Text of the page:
Emanuele Sher of the Neuroscience Discovery team at Eli Lilly discussed new research on synaptic dysfunction and the spreading of tau pathology in the brain. The importance of synapses in spreading hyperphosphorylated tau has been revealed in both mouse models and Alzheimer’s disease patients. Large clusters of hyperphosphorylated tau have been identified in close proximity of the pre-synaptic membrane of neurons, and hyperphosphorylated tau is released from neurons in transgenic models and human patients. These findings indicate that there is a critical need to better understand the cell biology of tau localization and release from neuronal synapses in order to identify key molecular players that could be targeted therapeutically.

The conference concluded with a lively panel discussion between Agadjanyan, Sigurdsson, and Zetterberg. The failure of beta-amyloid immunotherapy in improving cognitive function formed a main topic of discussion, along with how tau immunotherapy might avoid falling prey to similar disappointment. Questions remain regarding which type of tau will make the most effective target and how to characterize the role of normal and hyperphosphorylated tau in normal brain function. Yet, Iqbal ended the conference on an optimistic note. Acknowledging some skepticism prompted by the failure of beta-amyloid therapies, Iqbal pointed to the importance of learning lessons from those failures in order to benefit the pursuit of tau immunotherapies. After 45 years of in the field, Iqbal expressed confidence in the therapeutic potential of tau, not only in regards to Alzheimer’s associated pathologies, but also in the treatment of the disease itself.

Speaker Presentations

What Tau Immunization Is Likely to Bring

Khalid Iqbal (New York State Institute for Basic Research in Developmental Disabilities)

Tau: Anatomical Footprints and Biochemical Signatures

Bernardino Ghetti (Indiana University School of Medicine)

Mechanisms of Tau Immunotherapies

Einar M. Sigurdsson (New York University School of Medicine)

Receptor Mediated Prion-like Propagation of PH-Tau

Viktoriya Morozova (College of Staten Island, The City University of New York)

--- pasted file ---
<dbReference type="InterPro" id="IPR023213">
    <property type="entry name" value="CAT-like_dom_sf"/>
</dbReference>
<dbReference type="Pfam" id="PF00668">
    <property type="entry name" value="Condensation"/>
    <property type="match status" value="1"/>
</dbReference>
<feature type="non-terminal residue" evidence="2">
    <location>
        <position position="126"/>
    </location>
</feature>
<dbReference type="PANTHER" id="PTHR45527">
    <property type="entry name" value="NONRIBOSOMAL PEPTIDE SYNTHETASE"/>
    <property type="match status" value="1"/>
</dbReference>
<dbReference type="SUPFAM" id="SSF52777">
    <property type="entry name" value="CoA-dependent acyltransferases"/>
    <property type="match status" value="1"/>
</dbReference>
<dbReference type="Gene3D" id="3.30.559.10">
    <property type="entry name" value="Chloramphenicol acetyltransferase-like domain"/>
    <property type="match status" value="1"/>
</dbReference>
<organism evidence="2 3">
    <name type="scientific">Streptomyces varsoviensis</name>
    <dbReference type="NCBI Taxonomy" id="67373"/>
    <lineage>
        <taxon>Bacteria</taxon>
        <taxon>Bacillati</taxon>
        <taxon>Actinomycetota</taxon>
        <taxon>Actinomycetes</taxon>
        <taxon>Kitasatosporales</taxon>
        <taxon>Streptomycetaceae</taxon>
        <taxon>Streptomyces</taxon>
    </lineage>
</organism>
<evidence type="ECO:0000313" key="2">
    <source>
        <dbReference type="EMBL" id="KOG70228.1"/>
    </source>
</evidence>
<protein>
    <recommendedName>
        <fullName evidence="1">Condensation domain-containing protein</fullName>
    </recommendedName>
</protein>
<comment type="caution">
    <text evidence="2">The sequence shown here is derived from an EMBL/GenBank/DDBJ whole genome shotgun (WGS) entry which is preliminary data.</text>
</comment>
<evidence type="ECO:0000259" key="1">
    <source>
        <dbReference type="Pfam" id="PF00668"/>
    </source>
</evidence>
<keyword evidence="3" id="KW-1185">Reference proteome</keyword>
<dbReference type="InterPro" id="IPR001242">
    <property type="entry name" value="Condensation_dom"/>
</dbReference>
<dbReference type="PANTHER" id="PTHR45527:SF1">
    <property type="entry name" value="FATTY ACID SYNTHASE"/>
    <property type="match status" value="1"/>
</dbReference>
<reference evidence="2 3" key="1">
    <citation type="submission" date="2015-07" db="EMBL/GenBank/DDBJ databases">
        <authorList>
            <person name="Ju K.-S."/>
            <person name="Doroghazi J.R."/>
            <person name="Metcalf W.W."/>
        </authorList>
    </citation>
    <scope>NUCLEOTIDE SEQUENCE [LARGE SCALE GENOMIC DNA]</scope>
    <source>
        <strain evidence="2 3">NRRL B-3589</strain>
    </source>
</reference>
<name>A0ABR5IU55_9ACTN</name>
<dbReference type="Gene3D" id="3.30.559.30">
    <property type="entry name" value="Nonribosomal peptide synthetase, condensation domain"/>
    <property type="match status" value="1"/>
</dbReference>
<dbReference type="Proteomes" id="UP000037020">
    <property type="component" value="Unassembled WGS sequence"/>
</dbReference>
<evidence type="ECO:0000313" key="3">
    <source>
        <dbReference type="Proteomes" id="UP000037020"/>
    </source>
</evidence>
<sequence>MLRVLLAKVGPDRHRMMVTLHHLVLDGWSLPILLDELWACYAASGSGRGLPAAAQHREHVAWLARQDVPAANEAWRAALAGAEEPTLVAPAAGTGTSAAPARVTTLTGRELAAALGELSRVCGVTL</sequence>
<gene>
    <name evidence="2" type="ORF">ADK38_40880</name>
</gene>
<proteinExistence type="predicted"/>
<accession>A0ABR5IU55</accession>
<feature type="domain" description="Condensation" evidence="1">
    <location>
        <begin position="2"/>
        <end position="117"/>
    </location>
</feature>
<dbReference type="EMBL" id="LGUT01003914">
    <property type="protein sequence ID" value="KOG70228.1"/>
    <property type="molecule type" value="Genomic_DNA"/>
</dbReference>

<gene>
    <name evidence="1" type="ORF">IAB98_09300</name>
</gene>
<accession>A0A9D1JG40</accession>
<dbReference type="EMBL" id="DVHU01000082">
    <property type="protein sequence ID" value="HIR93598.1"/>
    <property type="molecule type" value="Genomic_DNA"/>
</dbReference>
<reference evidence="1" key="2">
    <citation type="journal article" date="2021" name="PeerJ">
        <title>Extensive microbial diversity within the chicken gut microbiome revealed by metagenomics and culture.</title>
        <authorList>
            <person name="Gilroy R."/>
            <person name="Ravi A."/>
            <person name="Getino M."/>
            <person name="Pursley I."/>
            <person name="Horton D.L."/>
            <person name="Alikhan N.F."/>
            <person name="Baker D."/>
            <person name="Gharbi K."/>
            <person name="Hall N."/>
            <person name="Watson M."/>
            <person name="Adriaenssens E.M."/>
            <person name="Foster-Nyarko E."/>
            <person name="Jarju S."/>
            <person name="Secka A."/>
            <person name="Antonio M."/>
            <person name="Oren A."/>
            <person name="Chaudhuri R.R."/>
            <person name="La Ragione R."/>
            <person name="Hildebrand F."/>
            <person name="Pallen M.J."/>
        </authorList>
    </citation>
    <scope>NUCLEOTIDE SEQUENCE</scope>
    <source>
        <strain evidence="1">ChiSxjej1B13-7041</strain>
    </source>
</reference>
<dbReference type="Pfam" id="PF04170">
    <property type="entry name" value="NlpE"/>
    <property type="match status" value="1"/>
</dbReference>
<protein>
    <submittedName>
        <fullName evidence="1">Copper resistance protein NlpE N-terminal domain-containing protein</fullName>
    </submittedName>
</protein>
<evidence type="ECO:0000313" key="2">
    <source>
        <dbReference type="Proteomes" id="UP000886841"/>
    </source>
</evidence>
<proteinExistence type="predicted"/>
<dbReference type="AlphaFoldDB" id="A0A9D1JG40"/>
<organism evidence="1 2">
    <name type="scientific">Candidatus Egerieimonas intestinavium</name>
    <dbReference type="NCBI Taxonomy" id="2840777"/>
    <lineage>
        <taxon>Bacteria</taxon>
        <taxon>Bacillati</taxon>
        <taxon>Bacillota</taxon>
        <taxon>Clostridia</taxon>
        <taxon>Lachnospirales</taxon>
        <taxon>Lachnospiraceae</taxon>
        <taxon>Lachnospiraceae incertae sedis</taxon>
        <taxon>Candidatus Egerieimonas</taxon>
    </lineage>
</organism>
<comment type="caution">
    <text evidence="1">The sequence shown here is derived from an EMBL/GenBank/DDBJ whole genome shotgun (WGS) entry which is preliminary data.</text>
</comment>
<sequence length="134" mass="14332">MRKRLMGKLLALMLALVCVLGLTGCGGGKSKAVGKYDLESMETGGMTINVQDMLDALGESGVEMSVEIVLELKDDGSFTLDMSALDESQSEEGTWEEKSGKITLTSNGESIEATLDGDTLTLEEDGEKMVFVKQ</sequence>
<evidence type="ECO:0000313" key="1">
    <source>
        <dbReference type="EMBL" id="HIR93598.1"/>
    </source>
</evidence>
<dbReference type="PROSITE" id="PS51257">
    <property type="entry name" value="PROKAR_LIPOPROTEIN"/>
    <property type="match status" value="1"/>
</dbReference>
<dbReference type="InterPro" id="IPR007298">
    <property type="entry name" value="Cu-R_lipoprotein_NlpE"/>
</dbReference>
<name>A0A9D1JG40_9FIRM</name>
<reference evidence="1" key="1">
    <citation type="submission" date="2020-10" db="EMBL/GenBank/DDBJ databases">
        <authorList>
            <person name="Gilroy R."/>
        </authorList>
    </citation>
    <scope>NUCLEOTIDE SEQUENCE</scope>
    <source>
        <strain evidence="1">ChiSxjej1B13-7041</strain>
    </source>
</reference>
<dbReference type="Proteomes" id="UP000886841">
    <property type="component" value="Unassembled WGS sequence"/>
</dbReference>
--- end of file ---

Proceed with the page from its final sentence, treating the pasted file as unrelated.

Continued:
Transcranial Two-Photon Imaging of Tau Antibodies and Tau Aggregates in the Brains of Live Transgenic Tauopathy Mice

Qian Wu (New York University School of Medicine)

Active Vaccination Strategies to Prevent or Reverse AD

Michael G. Agadjanyan (The Institute for Molecular Medicine)

Fluid Biomarkers for Tau Pathology in Alzheimer's Disease

Henrik Zetterberg (University of Gothenburg, Sweden)

Hyper-phosphorylated, Aggregated and Seeding Competent Tau in Rodent and Human Synaptosomes

Emanuele Sher (Lilly UK)

Panel Discussion

Moderator: Khalid Iqbal (New York State Institute for Basic Research in Developmental Disabilities)

Further Readings

Journal Articles

Braak, H., Thal, D. R., Ghebremedhin, E., & Del Tredici, K. (2011).

Journal of Neuropathology & Experimental Neurology70(11), 960-969.

Congdon, E. E., Lin, Y., Rajamohamedsait, H. B., Shamir, D. B., Krishnaswamy, S., Rajamohamedsait, W. J., ... & Hoeffer, C. (2016).

Molecular Neurodegeneration, 11(1), 62.

Davtyan, H., Chen, W. W., Zagorski, K., Davis, J., Petrushina, I., Kazarian, K., ... & Ghochikyan, A. (2017).


Mazzo, F., Zwart, R., Serratto, G. M., Gardinier, K. M., Porter, W., Reel, J., ... & Sher, E. (2016).

Journal of neurochemistry138(3), 384-396.

Nelson, P. T., Alafuzoff, I., Bigio, E. H., Bouras, C., Braak, H., Cairns, N. J., ... & Duyckaerts, C. (2012).

Journal of Neuropathology & Experimental Neurology71(5), 362-381.

Pedersen, J. T., & Sigurdsson, E. M. (2015).

Trends in molecular medicine21(6), 394-402.

Shahim, P., Tegner, Y., Wilson, D. H., Randall, J., Skillbäck, T., Pazooki, D., ... & Zetterberg, H. (2014).

JAMA neurology71(6), 684-692.